First we'll look at "junction", the type we specified for our source and destination vertices on the "RoadUse" edge. It's defined here as a java.lang.String.

The property "count" on the "RoadUse" Edges was specified as type "count.long". The definition here says that any object of type "count.long" is a java.lang.Long, and we have added a validator that mandates that the count object's value must be greater than or equal to 0. If we have a "RoadUse" Edge with a count that's not a Long or is a Long but has a value less than 0 it will fail validation and won't be added to the Graph. Gaffer validation is done using Java Predicates

We also supply a Sum BinaryOperator to aggregate the count.long type. Gaffer allows Edges of the same Group to be aggregated together. This means that when different vehicles travel from junction 10 to junction 11 the edges will be aggregated together and the count property will represent the total number of vehicles that have travelled between the 2 junctions.

Generating Graph Elements

So now we have modelled our data we need to write an Element Generator, an implementation of a Java Function to convert each line of our csv file to a RoadUse edge.

Here is our simple Element Generator.

public class RoadUseElementGenerator implements OneToOneElementGenerator<String> {
    public Element _apply(final String line) {
        final String[] t = line.split(",");

        // Ignore the road name
        final String junctionA = t[1];
        final String junctionB = t[2];

        return new Edge.Builder()
                .property("count", 1L)

The _apply method takes a line from the data file as a String and returns a Gaffer Edge.

First we take a line from the file as a String and split on "," to get 3 Strings: (Road,JunctionA,JunctionB). Then we create a new Edge object with a group "RoadUse". We set the source vertex of the Edge to be the first junction and the destination vertex to be the second junction. Next we set the Edge's directed flag to true, indicating that in this case our Edges are directed (JunctionA->JunctionB != JunctionB->JunctionA). Finally we add a property called 'count' to our Edge. This is a Long and is going to represent how many vehicles travel between junctionA and junctionB. We're initialising this to be 1, as a single line in our csv data represents 1 vehicle.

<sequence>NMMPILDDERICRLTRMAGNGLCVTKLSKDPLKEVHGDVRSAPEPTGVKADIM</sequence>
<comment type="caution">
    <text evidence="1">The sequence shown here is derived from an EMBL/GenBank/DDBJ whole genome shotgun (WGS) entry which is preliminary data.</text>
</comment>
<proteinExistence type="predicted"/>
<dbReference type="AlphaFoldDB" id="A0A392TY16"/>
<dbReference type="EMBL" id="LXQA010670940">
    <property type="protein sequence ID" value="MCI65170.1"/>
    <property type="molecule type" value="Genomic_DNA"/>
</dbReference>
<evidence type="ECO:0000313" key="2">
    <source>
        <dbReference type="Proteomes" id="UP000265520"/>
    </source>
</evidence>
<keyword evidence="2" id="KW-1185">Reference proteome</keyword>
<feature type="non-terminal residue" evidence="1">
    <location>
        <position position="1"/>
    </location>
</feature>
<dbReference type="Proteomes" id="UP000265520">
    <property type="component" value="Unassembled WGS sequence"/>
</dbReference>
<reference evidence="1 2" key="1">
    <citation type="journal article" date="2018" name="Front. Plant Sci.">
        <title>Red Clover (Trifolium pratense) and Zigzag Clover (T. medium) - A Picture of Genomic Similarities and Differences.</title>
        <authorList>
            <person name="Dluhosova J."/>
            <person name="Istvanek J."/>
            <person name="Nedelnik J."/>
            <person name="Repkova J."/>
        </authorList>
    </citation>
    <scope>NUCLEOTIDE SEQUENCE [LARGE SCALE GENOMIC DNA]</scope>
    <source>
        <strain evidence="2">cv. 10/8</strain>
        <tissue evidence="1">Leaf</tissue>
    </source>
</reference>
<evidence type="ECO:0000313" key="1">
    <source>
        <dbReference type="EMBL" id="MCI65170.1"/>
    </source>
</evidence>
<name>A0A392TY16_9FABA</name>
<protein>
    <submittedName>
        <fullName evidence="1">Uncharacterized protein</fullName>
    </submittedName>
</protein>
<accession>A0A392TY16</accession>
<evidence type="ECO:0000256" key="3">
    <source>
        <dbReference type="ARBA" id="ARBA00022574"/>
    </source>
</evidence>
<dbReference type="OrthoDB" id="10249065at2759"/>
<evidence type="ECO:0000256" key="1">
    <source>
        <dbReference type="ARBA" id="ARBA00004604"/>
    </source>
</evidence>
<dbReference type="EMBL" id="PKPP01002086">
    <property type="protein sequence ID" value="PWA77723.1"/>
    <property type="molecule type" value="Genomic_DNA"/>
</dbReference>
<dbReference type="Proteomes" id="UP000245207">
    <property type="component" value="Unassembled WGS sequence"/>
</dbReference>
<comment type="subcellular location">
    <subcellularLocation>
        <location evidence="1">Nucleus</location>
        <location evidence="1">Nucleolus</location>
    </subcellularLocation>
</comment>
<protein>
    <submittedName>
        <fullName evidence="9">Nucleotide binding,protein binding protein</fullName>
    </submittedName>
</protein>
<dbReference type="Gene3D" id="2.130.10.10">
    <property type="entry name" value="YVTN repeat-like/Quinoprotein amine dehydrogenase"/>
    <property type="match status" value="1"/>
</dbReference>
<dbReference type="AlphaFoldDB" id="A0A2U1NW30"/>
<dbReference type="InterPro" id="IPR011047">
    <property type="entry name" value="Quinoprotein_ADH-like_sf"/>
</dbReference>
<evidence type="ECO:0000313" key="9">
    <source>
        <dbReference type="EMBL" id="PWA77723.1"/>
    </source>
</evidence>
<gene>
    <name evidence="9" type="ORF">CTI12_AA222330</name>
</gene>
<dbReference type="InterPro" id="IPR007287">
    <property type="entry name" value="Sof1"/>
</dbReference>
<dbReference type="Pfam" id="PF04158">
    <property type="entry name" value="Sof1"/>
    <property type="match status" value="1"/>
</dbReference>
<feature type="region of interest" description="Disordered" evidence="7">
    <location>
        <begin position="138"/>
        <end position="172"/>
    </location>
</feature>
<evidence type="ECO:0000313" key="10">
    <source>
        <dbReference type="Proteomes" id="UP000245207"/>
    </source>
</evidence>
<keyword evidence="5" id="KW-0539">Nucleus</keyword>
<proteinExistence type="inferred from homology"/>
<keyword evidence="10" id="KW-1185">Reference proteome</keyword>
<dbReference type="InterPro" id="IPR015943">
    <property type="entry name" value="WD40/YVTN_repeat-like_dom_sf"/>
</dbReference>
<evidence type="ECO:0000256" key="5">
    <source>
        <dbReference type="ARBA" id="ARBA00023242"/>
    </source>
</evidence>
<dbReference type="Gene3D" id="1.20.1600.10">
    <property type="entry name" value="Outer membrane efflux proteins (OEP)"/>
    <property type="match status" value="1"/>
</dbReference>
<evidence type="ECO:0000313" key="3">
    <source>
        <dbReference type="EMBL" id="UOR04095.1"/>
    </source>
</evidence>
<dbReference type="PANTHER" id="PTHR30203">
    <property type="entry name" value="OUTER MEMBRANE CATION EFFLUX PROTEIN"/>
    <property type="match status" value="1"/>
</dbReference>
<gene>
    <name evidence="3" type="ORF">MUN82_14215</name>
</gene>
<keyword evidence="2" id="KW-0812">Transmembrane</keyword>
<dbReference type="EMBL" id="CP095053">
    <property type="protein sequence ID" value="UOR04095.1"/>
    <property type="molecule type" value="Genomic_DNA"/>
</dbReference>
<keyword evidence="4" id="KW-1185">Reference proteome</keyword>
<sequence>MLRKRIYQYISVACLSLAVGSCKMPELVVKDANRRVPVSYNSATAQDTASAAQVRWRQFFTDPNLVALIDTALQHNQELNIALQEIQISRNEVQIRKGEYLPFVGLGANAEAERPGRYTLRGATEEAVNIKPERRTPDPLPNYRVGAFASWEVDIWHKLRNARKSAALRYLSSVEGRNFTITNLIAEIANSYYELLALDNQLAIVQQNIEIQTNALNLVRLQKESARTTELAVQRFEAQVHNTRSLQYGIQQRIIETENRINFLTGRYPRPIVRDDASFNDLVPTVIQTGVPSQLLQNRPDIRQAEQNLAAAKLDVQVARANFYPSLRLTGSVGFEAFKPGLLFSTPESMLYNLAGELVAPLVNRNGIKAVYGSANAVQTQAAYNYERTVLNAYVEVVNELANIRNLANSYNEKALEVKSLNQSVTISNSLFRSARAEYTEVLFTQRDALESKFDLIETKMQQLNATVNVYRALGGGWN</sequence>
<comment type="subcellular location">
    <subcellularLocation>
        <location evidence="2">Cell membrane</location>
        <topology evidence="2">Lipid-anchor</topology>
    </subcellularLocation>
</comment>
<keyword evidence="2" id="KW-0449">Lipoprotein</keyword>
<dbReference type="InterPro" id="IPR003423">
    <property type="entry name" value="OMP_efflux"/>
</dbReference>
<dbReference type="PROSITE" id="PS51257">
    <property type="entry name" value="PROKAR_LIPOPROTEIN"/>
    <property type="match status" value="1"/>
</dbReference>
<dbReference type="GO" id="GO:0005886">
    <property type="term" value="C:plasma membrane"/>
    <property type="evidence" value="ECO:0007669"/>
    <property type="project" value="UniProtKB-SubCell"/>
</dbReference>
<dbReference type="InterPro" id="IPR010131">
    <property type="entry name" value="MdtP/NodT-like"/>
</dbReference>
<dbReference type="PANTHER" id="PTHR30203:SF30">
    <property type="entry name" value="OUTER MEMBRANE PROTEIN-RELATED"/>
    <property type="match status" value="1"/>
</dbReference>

In a later example you will see there is a quick way of adding data to Gaffer directly from CSVs but for now we will do it in 2 steps. First we convert the csv to Edges.

final List<Element> elements = new ArrayList<>();
final RoadUseElementGenerator dataGenerator = new RoadUseElementGenerator();
for (final String line : IOUtils.readLines(StreamUtil.openStream(getClass(), dataPath))) {

This produces these edges:


Creating a Graph

The next thing we do is create an instance of a Gaffer Graph, this is basically just a proxy for your chosen Gaffer Store. To do this we need to provide 3 things; the schema files we introduced in the previous section, a Graph Configuration and a Store Properties file.

The Graph Configuration

The graph configuration identifies the graph you are connecting to. In it's simplest form, this is just a JSON document containing a single String to identify your graph. For more information please see Graph Configuration.